In Conversation

On the Road During the Erasmus Semester

For many students, international exchange is an integral part of their studies. The Erasmus+ program is an opportunity to spend a semester in another country. Such an exchange is always linked to questions of mobility. How do I get there? How do I travel back? We spoke to a student about her own experiences.  

Lea Hagen, please tell us who you are and what you are studying.

My name is Lea Hagen and I studied environmental engineering with a specialization in water management at RWTH Aachen University. The three Erasmus semesters that I was able to complete particularly enriched my time at university.

You studied at RWTH Aachen University and spent a semester at a partner university through the Erasmus+ program. Where did you spend your semester abroad? What role did climate-friendly arrival/departure considerations play in your choice of partner university?

Lea Hagen: I had already spent an Erasmus semester in Norway for my bachelor’s degree, and for my master’s degree, I was able to spend two semesters at Luleå Tekniska Universitet (LTU) in the north of Sweden. I experienced and learned an incredible amount there and I can certainly recommend an Erasmus semester to anyone. Travel considerations played only a minor role in my choice of partner university. It was much more important to me that there was a student dormitory near the university and that the courses offered matched my interests. I also wanted to travel to the Scandinavian countries and live there for a while. I only started to think about the journey when it really came to planning a few weeks before the trip.

The picture shows seven people on a train. Three people are sitting at a table. Four people are standing. They are all smiling at the camera.
On the train: From Luleå in Sweden back to Germany
Lea Hagen

Tell us about the trip and your experiences! How did you (finally) travel and did you make use of the Green Travel Support provided by the RWTH International Office, for example?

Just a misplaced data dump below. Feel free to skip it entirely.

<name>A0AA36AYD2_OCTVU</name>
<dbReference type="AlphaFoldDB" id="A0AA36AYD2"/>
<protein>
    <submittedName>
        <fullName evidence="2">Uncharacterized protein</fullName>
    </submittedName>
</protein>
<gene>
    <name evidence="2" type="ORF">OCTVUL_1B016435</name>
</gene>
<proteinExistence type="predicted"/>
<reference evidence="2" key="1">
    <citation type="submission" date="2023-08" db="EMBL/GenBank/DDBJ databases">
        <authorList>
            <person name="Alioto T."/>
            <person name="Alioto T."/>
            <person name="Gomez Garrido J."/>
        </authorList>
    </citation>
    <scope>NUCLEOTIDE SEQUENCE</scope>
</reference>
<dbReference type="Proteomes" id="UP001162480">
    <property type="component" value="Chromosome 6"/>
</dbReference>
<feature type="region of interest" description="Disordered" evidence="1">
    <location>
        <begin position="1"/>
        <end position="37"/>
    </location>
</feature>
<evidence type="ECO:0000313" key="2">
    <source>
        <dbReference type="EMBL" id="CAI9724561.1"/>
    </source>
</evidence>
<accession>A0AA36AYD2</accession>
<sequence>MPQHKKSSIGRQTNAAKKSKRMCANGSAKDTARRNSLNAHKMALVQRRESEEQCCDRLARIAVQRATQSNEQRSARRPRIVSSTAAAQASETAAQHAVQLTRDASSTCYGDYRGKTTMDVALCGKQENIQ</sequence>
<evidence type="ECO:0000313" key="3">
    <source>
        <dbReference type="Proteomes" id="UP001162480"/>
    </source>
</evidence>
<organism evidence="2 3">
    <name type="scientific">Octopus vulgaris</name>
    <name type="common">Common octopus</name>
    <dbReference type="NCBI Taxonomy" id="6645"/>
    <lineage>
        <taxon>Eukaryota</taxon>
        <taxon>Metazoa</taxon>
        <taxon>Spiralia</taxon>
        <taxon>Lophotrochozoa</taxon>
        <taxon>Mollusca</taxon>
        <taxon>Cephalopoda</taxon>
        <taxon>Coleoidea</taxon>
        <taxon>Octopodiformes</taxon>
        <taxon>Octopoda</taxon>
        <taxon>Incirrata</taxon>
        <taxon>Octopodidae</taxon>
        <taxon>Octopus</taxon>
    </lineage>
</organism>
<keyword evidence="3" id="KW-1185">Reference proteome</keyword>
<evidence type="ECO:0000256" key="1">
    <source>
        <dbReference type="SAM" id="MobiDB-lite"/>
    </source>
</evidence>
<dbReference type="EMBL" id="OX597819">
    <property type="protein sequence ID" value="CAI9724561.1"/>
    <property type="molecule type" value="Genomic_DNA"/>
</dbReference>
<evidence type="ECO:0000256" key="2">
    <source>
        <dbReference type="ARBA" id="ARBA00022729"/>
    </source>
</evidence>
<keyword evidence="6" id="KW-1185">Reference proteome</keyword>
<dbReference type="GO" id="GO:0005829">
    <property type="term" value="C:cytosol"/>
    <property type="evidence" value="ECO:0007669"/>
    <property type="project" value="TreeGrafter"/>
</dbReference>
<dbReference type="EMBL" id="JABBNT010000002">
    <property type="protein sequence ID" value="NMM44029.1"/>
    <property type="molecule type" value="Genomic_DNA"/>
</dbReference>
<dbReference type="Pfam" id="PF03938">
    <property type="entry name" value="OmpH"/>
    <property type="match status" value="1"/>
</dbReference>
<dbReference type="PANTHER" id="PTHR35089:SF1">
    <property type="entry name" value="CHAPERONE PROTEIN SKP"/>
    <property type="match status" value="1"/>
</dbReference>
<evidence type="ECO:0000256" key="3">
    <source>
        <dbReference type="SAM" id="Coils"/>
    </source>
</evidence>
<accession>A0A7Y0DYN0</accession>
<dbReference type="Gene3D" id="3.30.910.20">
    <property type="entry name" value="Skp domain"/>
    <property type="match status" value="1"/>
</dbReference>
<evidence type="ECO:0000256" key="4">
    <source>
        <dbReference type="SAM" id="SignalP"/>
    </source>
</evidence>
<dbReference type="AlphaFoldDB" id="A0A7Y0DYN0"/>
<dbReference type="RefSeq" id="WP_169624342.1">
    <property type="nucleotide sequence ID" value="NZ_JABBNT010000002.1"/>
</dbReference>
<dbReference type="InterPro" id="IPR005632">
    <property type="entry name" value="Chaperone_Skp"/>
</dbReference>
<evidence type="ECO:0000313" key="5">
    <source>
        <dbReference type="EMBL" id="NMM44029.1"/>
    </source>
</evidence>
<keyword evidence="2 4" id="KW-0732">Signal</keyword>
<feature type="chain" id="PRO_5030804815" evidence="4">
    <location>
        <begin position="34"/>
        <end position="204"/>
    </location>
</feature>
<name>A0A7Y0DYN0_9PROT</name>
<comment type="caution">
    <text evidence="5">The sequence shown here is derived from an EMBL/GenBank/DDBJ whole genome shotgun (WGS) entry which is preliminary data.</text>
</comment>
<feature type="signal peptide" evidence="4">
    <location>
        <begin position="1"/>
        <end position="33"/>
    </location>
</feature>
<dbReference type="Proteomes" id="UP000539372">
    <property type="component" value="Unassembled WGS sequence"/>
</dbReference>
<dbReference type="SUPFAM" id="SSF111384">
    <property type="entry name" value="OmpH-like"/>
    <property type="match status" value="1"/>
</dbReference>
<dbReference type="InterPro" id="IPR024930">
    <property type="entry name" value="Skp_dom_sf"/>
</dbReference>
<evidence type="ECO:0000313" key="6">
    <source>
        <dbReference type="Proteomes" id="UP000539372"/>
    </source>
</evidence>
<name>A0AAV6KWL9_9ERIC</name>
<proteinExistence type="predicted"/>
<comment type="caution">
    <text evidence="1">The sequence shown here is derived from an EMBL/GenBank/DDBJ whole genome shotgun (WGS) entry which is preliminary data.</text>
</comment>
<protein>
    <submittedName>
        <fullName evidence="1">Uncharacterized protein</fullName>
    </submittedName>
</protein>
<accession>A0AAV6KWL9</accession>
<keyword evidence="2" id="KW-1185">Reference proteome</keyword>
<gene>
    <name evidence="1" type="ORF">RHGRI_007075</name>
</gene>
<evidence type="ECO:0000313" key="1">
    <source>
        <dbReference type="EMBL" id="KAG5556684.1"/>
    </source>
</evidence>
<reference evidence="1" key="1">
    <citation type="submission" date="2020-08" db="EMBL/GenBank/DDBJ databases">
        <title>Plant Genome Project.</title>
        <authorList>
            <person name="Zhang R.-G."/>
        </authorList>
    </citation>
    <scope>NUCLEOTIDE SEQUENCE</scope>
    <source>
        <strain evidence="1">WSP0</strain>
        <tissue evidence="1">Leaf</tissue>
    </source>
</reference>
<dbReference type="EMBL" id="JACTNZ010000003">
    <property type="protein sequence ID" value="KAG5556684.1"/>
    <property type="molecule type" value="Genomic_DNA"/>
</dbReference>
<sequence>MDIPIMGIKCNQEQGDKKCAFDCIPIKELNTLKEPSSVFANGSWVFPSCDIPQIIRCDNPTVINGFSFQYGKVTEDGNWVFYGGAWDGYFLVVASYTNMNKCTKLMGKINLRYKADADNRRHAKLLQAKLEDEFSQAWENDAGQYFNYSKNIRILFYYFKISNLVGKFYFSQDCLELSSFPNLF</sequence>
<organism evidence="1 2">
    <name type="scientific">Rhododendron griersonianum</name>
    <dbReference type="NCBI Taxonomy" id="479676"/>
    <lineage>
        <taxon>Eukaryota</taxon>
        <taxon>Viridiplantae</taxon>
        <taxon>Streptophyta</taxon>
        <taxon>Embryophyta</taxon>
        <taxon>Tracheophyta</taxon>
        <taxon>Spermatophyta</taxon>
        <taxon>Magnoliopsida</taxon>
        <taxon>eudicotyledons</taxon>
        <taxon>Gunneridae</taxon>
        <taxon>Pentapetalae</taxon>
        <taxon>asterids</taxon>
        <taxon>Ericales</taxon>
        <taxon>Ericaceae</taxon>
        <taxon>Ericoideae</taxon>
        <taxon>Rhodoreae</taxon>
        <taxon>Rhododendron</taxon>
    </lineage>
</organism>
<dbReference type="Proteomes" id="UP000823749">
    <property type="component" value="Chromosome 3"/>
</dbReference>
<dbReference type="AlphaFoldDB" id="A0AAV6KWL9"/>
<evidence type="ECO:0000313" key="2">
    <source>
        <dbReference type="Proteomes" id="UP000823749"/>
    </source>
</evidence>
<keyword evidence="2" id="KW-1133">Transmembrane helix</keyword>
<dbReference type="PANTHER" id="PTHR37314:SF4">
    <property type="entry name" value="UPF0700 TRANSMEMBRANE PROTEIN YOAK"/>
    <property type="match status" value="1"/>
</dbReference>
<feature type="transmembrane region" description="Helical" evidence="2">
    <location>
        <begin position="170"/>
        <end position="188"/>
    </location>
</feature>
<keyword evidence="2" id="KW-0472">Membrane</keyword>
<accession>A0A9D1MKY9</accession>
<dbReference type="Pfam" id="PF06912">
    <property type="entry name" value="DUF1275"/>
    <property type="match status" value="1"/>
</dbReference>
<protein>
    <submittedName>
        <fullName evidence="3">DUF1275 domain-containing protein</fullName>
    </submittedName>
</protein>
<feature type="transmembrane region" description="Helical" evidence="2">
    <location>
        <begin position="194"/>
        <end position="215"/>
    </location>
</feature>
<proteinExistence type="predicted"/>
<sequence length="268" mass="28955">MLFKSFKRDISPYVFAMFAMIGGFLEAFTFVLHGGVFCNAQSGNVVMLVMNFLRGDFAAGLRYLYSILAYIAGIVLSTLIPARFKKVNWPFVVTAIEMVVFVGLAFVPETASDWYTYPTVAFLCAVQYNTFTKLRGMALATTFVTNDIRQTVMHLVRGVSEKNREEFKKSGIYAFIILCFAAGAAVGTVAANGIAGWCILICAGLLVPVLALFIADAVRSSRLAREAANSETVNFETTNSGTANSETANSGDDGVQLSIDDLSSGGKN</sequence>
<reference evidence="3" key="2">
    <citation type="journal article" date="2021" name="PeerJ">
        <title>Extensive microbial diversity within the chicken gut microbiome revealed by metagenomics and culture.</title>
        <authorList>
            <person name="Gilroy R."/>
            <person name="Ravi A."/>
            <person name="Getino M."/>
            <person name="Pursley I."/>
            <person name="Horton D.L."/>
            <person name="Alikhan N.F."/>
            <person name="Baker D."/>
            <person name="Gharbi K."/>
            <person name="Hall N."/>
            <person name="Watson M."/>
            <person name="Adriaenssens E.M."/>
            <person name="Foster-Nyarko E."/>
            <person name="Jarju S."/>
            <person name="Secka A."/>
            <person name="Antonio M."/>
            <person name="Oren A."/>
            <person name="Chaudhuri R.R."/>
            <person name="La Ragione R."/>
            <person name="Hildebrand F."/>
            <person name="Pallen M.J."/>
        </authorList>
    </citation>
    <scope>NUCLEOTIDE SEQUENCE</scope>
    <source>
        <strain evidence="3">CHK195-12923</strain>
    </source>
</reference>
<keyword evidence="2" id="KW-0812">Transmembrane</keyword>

Lea Hagen: I used the plane on the way to Luleå, as it was the quickest and most comfortable way to get to the far north of Sweden – unfortunately, that’s not very climate-friendly, of course. On the way back, I decided to travel by train – it was more sustainable and even cheaper. From Luleå to Stockholm we took the comfortable night train. I then spent two more days exploring the Swedish capital with my Erasmus friends before we parted ways, and I took the train back to Aachen via Hamburg. When I was on my semester abroad, Green Travel Support was unfortunately not yet available – otherwise I would, of course, have liked to have taken advantage of it and possibly also managed my journey using a sustainable means of transport.

Looking back, what advice or tips would you give to other Erasmus students, especially regarding travel planning?

Lea Hagen: My advice to other Erasmus students is to think about your arrival/departure early on. Train tickets, for example, are often even cheaper than plane tickets. You can apply for Green Travel Support if most of the overall trip is made using sustainable means of transportation – a good incentive for climate-friendly travel. The other advantages of sustainable travel are obvious: you have fewer luggage restrictions and can take your time on the way to enjoy the journey and explore your new home. An Interrail ticket, for example, can be an inexpensive way to turn the journey to your semester abroad into a little adventure.

Thank you for answering our questions!